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Claremont residents to vote on special education proposal on Nov. 21

Valley News Correspondent
Published: 11/7/2019 11:19:04 AM
Modified: 11/7/2019 10:25:56 PM

CLAREMONT — The Claremont School District is set to vote next month on what to do with a chunk of extra money from the state: Put it into a new fund to bolster special education, or use it to lighten taxpayers’ load.

At a public hearing Wednesday night, School Board member Jason Benware said the district is slated to receive an additional $1.3 million, and the School Board is proposing to use about half of that to offset taxes and the other half for new special education expendable trust fund to expand special education programming. The district will hold a special vote Nov. 21 to decide what to do.

Chairman Frank Sprague opened the hearing by stating that the process — hearing and vote — is “rushed and chaotic” because the district only found out recently that it must decide how to spend the money by Dec. 1. Without a vote approving the special education funding, all of the money would have to be used to offset taxes.

“We ourselves did not know the constraints (on the money) until the last board meeting,” Sprague said.

Superintendent Mike Tempesta outlined for the board his plan for the money if voters approve the warrant article on Nov. 21.

The first area would be an expansion of the “persons receiving interim diversionary education,” or PRIDE, program at the elementary level, which was approved as part of the budget last March. Tempesta said it has been successful in saving money by bringing students back to the district and educating them at home.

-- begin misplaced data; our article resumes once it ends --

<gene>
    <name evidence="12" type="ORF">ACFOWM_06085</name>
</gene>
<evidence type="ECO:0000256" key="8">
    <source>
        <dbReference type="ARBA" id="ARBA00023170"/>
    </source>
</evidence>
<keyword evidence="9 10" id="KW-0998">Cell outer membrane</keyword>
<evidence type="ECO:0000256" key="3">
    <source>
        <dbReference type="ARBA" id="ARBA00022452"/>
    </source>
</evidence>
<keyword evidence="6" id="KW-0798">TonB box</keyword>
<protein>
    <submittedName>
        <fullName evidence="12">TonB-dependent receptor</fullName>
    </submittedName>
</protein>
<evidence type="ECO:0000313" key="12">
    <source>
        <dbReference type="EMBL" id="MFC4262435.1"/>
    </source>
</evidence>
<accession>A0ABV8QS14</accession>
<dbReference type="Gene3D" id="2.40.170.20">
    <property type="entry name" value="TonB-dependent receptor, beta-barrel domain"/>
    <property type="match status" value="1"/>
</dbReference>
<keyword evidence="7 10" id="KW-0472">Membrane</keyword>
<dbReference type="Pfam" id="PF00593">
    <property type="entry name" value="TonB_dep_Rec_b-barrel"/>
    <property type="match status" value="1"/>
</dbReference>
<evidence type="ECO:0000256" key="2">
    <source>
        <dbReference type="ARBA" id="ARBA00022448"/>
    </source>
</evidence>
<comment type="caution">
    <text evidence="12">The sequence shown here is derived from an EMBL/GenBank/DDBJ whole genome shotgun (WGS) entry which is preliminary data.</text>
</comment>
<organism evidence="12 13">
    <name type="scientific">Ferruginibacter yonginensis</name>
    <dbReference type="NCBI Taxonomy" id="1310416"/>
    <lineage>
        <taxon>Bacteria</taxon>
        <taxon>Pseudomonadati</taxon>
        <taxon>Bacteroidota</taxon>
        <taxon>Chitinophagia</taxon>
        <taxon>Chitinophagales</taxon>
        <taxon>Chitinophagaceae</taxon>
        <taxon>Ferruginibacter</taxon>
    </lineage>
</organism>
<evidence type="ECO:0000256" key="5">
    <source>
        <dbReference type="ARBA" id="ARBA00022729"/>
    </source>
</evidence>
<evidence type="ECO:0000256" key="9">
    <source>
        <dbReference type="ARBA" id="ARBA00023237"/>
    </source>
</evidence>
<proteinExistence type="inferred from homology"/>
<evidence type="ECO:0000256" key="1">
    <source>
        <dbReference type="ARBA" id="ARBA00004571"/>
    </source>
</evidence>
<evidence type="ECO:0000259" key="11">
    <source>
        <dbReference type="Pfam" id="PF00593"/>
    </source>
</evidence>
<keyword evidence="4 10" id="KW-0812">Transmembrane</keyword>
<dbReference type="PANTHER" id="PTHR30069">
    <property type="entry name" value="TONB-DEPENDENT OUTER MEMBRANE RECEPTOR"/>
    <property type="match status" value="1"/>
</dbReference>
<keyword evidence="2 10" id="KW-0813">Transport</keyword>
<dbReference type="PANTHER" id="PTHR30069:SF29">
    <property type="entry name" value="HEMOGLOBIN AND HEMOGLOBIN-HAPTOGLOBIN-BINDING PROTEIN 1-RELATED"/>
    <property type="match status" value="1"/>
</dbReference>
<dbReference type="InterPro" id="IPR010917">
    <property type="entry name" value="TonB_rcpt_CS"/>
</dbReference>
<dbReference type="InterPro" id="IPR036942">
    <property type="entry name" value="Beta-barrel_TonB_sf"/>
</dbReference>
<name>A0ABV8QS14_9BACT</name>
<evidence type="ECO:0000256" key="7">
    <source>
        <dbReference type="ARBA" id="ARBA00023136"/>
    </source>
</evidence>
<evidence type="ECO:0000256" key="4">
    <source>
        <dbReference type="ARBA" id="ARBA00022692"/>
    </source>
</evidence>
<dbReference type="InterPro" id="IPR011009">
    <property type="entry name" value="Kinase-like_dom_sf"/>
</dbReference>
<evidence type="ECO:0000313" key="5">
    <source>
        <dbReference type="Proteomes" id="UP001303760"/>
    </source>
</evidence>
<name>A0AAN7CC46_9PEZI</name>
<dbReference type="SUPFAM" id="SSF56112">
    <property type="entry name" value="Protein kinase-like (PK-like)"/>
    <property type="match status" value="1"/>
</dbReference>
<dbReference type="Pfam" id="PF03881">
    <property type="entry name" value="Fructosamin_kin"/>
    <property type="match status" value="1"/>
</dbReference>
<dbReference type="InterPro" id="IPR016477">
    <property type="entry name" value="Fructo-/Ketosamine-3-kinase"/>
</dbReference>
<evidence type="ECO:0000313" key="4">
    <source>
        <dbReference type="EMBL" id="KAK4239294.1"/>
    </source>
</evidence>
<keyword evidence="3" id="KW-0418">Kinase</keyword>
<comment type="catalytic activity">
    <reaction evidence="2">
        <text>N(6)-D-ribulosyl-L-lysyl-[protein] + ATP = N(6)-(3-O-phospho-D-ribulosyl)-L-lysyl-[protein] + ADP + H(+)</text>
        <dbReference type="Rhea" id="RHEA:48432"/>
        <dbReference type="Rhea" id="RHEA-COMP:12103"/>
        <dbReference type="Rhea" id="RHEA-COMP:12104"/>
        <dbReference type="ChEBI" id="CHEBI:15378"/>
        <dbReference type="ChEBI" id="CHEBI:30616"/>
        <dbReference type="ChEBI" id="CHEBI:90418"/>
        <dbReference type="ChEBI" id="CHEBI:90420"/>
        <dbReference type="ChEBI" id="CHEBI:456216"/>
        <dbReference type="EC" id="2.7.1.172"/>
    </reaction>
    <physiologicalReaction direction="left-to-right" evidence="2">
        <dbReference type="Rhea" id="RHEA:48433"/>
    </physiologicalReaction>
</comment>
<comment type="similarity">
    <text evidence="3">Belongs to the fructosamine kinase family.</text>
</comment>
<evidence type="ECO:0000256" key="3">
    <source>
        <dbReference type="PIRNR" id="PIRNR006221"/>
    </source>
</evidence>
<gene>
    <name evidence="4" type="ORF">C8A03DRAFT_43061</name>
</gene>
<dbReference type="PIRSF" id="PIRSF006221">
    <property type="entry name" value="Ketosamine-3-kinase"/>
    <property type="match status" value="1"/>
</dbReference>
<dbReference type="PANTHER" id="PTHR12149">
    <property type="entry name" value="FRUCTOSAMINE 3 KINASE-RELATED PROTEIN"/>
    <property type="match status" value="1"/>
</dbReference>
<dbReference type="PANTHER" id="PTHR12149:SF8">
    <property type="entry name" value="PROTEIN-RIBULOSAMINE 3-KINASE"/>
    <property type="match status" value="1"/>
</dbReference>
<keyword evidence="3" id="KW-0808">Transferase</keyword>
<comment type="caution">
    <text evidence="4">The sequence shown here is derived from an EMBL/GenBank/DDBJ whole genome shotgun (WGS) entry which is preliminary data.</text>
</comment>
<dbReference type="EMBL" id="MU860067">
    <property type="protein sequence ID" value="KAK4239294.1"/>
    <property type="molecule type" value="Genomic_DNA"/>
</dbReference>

Prior to the annual School Meeting vote last year, the board said the proposed budget factors in three students initially but the plan is to raise that number. Keeping students local rather than having them travel 90 minutes each way to receive services could save $90,000 per student each year and provide an improved educational environment, the board said.

The second program would be for students with autism and be developed with the help of the New England Center for Children in Massachusetts. Tempesta said they have identified nine students that could be served. Six students, ages 9-17, now costing $550,000 could come back to the district, and another three, who are now in district but might eventually have to be sent out at a cost of $270,000, could remain in Claremont with the new program.

The program would cost about $300,000, but save a net of $500,000, factoring in the out-of-district expenses that would be avoided, Tempesta said.

The third part of Tempesta’s plan is an alternative program at the high school for dropout prevention and credit recovery. He said school officials have already identified 10 to 15 students who could benefit from the program and that number could be as high as 30.

If successful, the program could possibly serve other districts and become a source of tuition revenue for Claremont, the superintendent said.

Overall, Tempesta said, the district will save money in the long run by keeping more special education students in the district.

Resident Cynthia Howard objected to the board’s proposal, saying enough has been spent in recent years on infrastructure, pay raises and more.

“I think the majority should come back to the taxpayers,” Howard said.

Besides the $1.3 million this year, Benware said the district will receive $1.6 million next year plus another $2.2 million that must be spent on infrastructure improvements.

Patrick O’Grady can be reached at pogclmt@gmail.com.

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